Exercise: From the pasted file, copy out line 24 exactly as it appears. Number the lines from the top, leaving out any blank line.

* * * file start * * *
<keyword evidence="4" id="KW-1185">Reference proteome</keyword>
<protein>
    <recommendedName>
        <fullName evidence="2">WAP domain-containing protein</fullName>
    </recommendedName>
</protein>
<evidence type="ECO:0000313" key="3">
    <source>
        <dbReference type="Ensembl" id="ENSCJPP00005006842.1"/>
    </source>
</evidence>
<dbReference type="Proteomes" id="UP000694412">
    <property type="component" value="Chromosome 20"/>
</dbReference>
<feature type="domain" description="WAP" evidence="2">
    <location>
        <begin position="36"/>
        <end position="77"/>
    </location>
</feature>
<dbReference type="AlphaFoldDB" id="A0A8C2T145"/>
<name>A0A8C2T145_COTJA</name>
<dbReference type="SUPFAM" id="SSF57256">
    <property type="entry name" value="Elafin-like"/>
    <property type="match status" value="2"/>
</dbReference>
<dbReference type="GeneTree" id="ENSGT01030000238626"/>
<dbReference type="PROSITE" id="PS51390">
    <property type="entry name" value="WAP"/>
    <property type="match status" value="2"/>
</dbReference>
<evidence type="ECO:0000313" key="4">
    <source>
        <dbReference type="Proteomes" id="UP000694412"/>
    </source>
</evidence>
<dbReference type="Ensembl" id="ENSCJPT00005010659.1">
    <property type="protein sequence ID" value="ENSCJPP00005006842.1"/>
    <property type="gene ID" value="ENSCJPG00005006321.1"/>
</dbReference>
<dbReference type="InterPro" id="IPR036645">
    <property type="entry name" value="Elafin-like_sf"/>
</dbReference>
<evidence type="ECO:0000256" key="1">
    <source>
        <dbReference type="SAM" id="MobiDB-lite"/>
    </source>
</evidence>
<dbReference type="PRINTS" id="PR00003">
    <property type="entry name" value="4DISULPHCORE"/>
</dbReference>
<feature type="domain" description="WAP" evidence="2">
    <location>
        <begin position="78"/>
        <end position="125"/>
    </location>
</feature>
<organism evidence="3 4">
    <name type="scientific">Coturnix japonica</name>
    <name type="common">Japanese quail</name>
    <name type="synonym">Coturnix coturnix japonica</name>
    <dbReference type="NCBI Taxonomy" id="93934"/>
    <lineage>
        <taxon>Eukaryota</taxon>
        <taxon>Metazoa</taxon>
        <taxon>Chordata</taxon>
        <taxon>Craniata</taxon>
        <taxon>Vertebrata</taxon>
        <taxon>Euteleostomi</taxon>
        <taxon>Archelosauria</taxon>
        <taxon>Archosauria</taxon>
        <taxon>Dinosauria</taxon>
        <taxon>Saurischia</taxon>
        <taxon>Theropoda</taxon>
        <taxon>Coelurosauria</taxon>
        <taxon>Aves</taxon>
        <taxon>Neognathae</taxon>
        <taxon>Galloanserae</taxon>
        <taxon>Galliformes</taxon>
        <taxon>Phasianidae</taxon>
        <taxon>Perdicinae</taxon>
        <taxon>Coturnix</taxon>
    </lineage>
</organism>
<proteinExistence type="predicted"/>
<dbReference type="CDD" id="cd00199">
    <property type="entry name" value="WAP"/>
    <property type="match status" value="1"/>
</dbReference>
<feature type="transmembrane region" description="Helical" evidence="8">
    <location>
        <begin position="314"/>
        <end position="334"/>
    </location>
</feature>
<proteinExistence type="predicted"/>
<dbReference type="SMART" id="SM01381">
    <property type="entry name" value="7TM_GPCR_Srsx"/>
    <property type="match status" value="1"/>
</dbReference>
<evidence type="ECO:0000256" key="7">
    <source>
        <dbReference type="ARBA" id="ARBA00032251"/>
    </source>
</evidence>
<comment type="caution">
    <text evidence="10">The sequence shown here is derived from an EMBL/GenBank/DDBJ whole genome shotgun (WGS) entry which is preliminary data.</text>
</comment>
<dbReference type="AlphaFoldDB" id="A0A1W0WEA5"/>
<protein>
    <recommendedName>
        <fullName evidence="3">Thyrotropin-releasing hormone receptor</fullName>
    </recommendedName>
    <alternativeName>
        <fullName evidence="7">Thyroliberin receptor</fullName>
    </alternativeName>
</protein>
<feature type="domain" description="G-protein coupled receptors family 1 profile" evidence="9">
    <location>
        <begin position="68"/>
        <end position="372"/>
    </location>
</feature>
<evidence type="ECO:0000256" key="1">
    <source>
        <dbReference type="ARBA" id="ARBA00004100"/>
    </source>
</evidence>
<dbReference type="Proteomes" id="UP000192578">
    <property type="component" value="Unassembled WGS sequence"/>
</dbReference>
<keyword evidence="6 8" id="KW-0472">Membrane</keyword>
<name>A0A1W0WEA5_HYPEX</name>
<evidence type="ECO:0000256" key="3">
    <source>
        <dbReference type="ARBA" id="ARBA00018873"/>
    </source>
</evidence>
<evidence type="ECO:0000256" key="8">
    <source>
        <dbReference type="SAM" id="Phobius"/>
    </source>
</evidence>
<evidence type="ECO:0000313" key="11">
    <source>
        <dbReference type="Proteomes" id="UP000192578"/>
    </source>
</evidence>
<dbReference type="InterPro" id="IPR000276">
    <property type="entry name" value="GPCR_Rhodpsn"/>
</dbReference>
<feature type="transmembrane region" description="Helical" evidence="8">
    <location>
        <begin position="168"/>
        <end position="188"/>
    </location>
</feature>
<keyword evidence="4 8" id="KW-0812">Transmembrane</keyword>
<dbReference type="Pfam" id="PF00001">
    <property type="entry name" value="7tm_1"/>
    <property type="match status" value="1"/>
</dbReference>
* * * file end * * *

    <property type="entry name" value="Elafin-like"/>